Lotte Cinema and CGV take their first steps towards 'VR Cinema', Mic Network explores Hollywood's fascination with East Asian cities, award-winning director Lee Chang-dong makes his return with his new film "Burning", and KoBiz's latest infographic looks at the power of Oscar-winning films in Korea.
"VR Cinema to Take its First Step into Theaters"
"The age where VR films are screened in theaters has begun", writes Song Soon-jin on KoBiz. And "the Korean movie theater industry has wasted no time to join this trend". In this feature, Song contextualises this new technological disruption and looks at the strategies of two Korean companies (Lotte Cinema and CGV) who are "spearheading the new VR Cinema age". Watch this space...
...READ ON KOBIZ
"Why do Hollywood action films love chase scenes in East Asian cities?"
"Black Panther" has become one of Marvel's greatest hits; since its release mid-February, the film has gone on to gross over $1.3 billion, making it the tenth highest-grossing film of all time. The film featured a big chase in Busan, South Korea, adding yet another Asian location for a Hollywood chase scene. But how well have films like "Black Panther", James Bond and other western blockbusters captured Asian culture and its people? Some believe what was shown off of Korea did not, in fact, reflect the country very well; the casino scene, for example, is set in a space that is not open to Koreans, and what was revealed of Korea's biggest coastal city was generic.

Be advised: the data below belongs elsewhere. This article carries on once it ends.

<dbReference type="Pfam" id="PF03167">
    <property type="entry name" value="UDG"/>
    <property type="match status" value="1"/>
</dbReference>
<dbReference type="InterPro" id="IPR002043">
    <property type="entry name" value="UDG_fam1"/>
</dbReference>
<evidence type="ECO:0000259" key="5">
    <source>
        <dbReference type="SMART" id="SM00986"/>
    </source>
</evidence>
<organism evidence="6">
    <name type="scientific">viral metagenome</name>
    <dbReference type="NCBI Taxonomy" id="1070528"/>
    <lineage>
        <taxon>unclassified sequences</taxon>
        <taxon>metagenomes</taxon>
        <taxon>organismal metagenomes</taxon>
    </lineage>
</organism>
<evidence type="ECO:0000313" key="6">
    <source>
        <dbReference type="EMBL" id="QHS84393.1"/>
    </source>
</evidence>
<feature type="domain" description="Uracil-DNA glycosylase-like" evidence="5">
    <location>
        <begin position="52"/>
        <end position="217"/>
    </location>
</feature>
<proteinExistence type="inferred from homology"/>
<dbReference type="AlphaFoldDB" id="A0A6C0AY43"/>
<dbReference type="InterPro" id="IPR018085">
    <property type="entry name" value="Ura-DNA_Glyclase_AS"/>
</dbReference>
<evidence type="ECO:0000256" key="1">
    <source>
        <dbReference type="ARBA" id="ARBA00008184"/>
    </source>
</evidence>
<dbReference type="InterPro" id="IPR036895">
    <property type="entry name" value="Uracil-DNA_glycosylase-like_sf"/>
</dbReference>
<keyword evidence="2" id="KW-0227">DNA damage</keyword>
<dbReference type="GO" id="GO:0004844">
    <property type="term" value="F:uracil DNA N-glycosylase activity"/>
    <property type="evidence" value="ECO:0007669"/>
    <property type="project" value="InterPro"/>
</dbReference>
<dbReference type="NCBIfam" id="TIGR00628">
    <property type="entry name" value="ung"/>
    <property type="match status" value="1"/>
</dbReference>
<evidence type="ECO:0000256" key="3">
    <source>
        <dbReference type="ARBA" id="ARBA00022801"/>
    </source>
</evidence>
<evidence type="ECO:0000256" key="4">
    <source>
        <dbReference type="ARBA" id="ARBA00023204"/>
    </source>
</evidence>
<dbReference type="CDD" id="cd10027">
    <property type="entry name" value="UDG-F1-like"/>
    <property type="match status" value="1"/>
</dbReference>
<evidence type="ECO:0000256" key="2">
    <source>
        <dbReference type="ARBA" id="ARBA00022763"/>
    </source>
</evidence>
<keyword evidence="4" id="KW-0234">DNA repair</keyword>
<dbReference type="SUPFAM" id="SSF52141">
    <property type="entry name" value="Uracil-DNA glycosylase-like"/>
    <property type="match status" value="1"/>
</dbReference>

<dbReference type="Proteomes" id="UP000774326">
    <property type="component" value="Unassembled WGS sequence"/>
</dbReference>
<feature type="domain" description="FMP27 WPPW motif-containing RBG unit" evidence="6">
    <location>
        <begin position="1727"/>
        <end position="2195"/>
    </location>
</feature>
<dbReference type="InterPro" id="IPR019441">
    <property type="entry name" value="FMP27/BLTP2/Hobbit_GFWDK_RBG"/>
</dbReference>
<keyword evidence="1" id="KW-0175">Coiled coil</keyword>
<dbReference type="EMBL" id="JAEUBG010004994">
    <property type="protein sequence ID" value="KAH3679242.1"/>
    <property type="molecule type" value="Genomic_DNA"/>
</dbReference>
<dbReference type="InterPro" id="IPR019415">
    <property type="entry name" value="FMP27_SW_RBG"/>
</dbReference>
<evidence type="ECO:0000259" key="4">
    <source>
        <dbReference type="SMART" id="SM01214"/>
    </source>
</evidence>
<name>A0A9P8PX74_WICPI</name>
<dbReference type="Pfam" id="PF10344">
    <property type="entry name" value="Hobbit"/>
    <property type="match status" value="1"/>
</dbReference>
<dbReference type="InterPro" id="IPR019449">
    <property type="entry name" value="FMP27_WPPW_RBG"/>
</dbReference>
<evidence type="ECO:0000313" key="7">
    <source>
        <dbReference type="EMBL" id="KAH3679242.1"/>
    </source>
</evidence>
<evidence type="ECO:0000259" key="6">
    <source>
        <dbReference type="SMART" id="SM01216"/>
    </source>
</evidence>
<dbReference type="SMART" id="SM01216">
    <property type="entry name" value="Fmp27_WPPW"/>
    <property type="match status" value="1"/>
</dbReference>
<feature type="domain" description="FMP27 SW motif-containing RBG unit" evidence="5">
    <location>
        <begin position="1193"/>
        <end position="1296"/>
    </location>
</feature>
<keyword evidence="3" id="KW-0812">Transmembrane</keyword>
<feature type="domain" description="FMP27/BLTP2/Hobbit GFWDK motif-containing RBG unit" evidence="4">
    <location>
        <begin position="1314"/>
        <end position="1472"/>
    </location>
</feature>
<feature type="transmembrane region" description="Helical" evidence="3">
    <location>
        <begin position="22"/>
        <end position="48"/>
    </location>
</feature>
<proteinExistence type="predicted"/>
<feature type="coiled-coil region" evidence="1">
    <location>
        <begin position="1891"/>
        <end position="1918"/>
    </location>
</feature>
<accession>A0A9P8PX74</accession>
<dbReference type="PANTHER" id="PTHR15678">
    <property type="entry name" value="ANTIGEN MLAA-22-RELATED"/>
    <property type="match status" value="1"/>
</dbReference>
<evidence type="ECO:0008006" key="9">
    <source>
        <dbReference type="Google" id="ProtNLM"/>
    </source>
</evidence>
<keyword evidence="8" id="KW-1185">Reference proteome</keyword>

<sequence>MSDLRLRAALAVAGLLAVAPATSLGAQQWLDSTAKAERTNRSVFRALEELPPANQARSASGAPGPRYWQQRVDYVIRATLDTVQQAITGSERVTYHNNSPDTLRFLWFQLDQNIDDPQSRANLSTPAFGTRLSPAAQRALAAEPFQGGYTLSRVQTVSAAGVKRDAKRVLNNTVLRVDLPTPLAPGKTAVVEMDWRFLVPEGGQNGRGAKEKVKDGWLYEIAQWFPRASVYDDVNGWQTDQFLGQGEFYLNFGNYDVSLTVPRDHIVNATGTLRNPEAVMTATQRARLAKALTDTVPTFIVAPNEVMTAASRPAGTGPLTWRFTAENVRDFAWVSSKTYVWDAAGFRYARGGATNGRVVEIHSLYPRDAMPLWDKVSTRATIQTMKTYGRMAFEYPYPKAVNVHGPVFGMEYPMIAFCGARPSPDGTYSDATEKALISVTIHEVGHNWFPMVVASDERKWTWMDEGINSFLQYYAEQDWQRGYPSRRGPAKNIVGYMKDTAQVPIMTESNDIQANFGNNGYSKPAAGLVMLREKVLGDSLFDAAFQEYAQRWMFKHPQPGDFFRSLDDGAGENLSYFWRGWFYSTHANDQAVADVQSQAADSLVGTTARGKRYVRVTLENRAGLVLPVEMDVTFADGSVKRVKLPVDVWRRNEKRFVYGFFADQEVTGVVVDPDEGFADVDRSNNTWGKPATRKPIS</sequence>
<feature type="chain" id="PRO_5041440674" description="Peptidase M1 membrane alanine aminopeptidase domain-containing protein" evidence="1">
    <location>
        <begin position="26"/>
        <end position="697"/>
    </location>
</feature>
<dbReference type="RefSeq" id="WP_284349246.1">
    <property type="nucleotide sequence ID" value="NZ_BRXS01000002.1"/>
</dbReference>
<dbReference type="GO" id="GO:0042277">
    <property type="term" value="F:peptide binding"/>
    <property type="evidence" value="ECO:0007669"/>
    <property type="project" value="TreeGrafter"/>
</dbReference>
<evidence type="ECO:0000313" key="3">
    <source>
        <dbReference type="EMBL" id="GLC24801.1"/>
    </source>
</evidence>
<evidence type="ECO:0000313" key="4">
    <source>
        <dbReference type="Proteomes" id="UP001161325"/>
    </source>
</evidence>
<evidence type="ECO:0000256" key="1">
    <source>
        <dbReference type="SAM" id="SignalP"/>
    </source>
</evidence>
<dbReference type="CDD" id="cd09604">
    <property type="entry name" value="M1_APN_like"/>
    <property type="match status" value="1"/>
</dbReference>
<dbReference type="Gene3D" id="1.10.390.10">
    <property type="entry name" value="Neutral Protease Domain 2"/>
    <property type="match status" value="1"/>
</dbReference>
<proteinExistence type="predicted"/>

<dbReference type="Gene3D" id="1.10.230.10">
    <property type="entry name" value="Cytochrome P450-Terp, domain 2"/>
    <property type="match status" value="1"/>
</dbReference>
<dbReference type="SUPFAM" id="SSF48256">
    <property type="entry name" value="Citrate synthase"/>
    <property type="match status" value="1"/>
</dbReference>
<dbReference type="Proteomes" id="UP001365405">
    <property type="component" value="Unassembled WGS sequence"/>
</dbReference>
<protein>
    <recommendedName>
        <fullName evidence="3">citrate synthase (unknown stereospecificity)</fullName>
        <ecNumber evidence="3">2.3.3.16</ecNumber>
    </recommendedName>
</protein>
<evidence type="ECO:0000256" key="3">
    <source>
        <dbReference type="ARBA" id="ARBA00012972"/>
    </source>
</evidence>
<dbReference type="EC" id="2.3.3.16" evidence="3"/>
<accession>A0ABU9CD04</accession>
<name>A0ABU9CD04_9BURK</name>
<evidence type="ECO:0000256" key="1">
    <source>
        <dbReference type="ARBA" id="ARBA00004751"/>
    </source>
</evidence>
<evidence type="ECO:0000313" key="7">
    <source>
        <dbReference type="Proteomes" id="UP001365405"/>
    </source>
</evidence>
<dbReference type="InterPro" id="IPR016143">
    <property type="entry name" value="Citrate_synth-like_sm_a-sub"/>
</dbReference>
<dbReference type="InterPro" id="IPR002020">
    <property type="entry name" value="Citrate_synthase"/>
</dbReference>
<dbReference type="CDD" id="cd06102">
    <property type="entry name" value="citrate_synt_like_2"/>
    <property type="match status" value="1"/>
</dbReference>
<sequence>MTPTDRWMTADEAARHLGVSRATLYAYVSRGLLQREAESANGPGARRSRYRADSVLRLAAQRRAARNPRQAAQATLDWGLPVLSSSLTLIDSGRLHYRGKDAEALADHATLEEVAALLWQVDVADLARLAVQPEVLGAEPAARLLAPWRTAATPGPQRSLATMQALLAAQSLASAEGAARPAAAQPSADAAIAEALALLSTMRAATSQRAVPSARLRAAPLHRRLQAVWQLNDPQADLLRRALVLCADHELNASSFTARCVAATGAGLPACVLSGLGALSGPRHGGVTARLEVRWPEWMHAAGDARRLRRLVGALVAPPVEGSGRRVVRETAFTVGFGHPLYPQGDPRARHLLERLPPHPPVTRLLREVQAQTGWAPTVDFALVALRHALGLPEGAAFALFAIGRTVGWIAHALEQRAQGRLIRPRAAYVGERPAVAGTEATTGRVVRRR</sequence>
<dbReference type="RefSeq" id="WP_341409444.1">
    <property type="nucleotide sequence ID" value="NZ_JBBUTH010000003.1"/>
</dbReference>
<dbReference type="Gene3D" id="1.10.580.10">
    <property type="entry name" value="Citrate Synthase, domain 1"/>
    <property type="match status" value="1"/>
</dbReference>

...READ ON MIC NETWORK
Director Lee Chang-dong doesn't have a massive filmography, but with Lee, it's quality over quantity. Lee made his debut back in 1997 with "Green Fish" and two years later he released "Peppermint Candy", an iconic film that - like much of Lee's work - intersected with modern Korean culture in a fascinating and beautiful way. Since then, Lee (who was born in 1954) has directed only three other films: "Oasis", "Secret Sunshine" and "Poetry". However, his new film, "Burning" (a mystery thriller starring Yoo Ah-in, Jun Jong-seo and Steven Yeun from "The Walking Dead") is set for release next month. "It's a story of young people in the world nowadays. When young people look at the world thinking about the world or their lives and wonder if it's a mystery that can't be understood ― I can say the movie is made with such an intention", said Lee two years ago at BIFF.
...READ ON THE KOREA TIMES
"The Power of Oscars"
The Oscars have come and gone, but how have the Best Picture winners faired in the Land of the Morning Calm? In this new infographic, KoBiz charts the success of the winning films from the past five years: "The Shape of Water", "Moonlight", " Spotlight ", "Birdman", and "12 Years a Slave". Perhaps surprisingly, none of these award-winning films have scored over a million admissions at the Korean box office; "This year's Best Picture winner 'The Shape of Water' did not fare much better..."
...READ ON KOBIZ
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